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Brain age gap estimation using attention-based ResNet method for Alzheimer’s disease detection


This study investigates the correlation between brain age and chronological age in healthy individuals using brain MRI images, aiming to identify potential biomarkers for neurodegenerative diseases like Alzheimer's. To achieve this, a novel attention-based ResNet method, 3D-Attention-Resent-SVR, is proposed to accurately estimate brain age and distinguish between Cognitively Normal (CN) and Alzheimer’s disease (AD) individuals by computing the brain age gap (BAG). Unlike conventional methods, which often rely on single datasets, our approach addresses potential biases by employing four datasets for training and testing. The results, based on a combined dataset from four public sources comprising 3844 data points, demonstrate the model's efficacy with a mean absolute error (MAE) of 2.05 for brain age gap estimation. Moreover, the model's generalizability is showcased by training on three datasets and testing on a separate one, yielding a remarkable MAE of 2.4. Furthermore, leveraging BAG as the sole biomarker, our method achieves an accuracy of 92% and an AUC of 0.87 in Alzheimer's disease detection on the ADNI dataset. These findings underscore the potential of our approach in assisting with early detection and disease monitoring, emphasizing the strong correlation between BAG and AD.

1 Introduction

The human brain experiences ongoing changes throughout the lifetime, which are a normal aspect of the aging process and do not necessarily indicate any pathological conditions [1]. As individuals age, various alterations manifest in the brain. The observed changes encompass a reduction in the overall quantity of gray matter, enlargement of the ventricles, compromised integrity of the white matter resulting from factors such as myelin sheath damage, a decrease in the number of cells involved in neurotransmission, and a reorganization of brain function. Furthermore, it is important to note that neurodegenerative diseases, such as dementia, have the potential to impact the structural integrity of the brain and expedite the aging process. Consequently, acquiring a more comprehensive understanding and representation of typical brain aging can facilitate the differentiation between normal aging and neurodegenerative processes. Therefore, a better understanding and modeling of the natural aging of the brain can help to disentangle these two processes and improve the diagnosis of neurodegeneration in the early stages. Within the field of neuroscience, there is an emerging inclination to utilize brain MRI scans for the purpose of constructing age prediction models [2,3,4]. In this case, the difference between the brain age and the chronological age, Brain Age Gap (BAG) is a highly reliable and heritable biomarker that reflects pathological processes in the brain.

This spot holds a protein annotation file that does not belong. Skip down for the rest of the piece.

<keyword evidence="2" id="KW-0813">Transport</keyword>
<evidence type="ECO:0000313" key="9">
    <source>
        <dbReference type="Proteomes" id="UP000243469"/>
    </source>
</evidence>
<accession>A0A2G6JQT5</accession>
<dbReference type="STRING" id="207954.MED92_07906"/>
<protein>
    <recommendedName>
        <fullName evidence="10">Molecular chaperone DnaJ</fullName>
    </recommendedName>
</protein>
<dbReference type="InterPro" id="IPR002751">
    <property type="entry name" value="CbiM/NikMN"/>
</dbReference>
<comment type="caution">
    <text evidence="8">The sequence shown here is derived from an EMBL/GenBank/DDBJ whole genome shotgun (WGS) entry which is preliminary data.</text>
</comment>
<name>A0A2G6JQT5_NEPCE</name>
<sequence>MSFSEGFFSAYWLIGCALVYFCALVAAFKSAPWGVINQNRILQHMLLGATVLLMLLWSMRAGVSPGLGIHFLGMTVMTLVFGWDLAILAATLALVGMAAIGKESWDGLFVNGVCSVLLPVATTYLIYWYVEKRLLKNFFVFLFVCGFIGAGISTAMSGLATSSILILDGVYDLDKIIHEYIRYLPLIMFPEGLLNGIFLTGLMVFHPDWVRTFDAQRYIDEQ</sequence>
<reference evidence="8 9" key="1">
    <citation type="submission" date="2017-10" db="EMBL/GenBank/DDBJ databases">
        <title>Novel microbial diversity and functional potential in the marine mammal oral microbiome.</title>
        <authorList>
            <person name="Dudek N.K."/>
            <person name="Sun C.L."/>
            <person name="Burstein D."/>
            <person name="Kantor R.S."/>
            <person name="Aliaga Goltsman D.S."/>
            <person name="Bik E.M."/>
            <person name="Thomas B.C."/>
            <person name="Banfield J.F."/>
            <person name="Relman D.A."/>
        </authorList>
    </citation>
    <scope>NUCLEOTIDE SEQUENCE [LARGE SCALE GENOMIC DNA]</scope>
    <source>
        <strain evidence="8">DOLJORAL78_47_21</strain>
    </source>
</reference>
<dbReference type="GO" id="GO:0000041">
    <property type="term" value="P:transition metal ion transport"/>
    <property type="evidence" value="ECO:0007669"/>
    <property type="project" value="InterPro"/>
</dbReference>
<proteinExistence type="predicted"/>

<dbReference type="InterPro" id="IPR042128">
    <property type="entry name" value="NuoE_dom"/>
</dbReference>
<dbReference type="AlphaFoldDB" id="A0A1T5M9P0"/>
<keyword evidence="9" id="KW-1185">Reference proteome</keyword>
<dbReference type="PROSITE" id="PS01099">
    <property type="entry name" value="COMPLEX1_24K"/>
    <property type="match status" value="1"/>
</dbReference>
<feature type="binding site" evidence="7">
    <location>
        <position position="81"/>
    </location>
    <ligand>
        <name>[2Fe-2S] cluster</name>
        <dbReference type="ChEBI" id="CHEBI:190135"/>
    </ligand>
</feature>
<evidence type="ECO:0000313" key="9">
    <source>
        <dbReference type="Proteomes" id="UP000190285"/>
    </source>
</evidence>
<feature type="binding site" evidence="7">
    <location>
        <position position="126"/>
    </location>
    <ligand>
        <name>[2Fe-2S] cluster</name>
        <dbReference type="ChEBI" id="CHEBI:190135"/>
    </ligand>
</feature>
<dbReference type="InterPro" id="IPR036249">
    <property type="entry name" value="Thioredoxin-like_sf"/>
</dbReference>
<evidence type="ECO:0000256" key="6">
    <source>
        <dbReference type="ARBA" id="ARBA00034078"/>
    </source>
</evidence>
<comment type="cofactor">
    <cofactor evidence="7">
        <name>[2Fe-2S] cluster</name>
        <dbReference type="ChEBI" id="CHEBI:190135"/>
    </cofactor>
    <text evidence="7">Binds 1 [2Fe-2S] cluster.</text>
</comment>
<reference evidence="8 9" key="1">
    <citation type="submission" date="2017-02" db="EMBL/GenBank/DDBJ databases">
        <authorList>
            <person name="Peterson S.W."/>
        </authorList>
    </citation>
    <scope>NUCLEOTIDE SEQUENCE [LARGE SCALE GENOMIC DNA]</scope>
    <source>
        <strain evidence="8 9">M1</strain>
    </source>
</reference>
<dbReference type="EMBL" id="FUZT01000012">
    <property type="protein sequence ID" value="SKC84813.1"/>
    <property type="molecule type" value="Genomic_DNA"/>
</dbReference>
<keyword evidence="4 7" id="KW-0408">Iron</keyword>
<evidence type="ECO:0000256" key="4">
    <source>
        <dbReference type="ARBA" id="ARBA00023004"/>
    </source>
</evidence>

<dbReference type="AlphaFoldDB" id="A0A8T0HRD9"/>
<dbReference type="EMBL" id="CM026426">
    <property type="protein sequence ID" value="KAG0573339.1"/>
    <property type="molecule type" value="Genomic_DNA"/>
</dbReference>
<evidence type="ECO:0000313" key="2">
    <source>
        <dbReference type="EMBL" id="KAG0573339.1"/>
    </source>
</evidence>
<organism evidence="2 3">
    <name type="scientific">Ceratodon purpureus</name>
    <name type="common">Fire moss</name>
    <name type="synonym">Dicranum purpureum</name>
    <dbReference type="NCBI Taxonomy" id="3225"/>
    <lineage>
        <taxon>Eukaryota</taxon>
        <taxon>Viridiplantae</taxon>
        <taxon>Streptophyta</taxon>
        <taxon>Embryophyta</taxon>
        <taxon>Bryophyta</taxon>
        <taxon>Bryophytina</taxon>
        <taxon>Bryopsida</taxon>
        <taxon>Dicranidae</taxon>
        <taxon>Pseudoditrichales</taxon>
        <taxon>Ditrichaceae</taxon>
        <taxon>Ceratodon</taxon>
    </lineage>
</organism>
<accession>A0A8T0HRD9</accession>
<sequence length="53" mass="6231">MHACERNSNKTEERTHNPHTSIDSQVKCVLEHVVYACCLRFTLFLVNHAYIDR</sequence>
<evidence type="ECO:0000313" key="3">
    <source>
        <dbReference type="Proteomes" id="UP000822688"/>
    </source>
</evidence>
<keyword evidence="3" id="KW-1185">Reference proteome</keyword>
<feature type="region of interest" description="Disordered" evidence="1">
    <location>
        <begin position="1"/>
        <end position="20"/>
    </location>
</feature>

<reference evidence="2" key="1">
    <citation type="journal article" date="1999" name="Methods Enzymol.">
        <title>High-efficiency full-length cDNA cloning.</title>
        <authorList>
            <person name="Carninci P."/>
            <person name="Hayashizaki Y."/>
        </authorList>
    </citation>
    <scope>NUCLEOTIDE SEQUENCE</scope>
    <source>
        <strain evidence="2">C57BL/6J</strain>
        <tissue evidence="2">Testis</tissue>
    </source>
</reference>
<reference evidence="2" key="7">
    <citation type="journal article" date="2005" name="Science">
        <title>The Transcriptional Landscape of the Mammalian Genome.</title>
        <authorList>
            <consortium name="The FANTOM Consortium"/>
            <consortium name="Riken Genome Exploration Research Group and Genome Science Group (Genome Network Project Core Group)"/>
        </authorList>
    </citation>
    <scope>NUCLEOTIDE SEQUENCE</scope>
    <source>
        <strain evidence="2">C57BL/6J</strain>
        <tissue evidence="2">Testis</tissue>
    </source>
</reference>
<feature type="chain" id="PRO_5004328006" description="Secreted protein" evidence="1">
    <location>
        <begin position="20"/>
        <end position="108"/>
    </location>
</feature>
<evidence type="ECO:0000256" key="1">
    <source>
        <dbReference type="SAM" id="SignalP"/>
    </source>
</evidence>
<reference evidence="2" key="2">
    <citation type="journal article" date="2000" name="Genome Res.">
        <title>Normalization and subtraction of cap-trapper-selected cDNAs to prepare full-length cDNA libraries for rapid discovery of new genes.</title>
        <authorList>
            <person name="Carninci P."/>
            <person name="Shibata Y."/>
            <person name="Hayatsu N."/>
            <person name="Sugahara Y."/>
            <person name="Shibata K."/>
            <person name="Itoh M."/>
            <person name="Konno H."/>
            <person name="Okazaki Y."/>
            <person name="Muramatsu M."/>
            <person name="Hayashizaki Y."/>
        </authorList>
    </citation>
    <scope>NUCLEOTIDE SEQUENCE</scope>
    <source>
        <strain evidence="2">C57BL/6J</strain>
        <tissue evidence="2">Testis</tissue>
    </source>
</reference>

The estimation of brain age can be achieved through the utilization of both traditional and machine learning methodologies. This can be accomplished by considering the entire brain, specific regions of interest, or patches [5,6,7]. In a study conducted by researchers [8], a novel approach utilizing T1-weighted MRI images was introduced. This approach aimed to predict brain age by analyzing metrics at both the region and voxel levels. Machine learning algorithms, including regression-based algorithms, have also been employed for the purpose of predicting brain age. In a previous study [9], conventional machine learning techniques such as kernel regression were utilized to forecast brain age based on whole-brain MRI images of individuals spanning different age groups, including children and adults. In a separate study [10], various machine learning algorithms, such as Support Vector Regression and Binary Decision Tree, were evaluated to determine their efficacy in predicting brain age. Researchers have conducted investigations on multiple regression algorithms, including Relevance Vector Regression and Twin Support Vector Regression, in order to estimate brain age using various imaging modalities [5, 11, 12]. In another study, the Gaussian Process Regression algorithm is utilized for brain age estimation and mortality as well [13]. While traditional machine learning algorithms have demonstrated satisfactory outcomes in specific domains of medical image analysis, such as brain age estimation, they encounter difficulties related to manual feature extraction. On the other hand, deep learning methods possess the ability to automatically extract features, thereby allowing them to effectively handle unstructured data and solve intricate problems. In the subsequent paragraph, we will examine methodologies rooted in deep learning that are utilized for the estimation of brain age.

The development of deep learning methods for brain age estimation using T1-weighted structural MRI images has been undertaken by some researchers like [14,15,16]. A study conducted by researchers [17] has emphasized that conventional machine learning algorithms, such as Lasso regression and Support Vector Regression, are insufficient in capturing the intricate relationships present within brain structure. Consequently, the utilization of deep learning models becomes imperative. In [7], a Convolutional Neural Network (CNN) was used to make predictions on brain age using both raw and pre-processed MRI data. A separate study [18] introduced a three-dimensional convolutional neural network (3D CNN) model for estimating brain age. The study showcased the model's exceptional performance in comparison to 2D CNN models. In a previous study [3], a Fully Convolutional Network (SFCN) was proposed for brain age estimation. The SFCN was built upon the VGG Net model and utilized a comprehensive dataset. The results obtained from this approach were highly impressive. In addition to convolutional neural network (CNN) models, attention-based methodologies, such as transformers, have been successfully employed for the purpose of estimating brain age. These models utilize their attention mechanisms to attain exceptional performance. In [19], researchers proposed a graph transformer that utilizes regions of interest. Additionally, another study [20] introduced a global–local transformer, both of which demonstrated remarkable outcomes.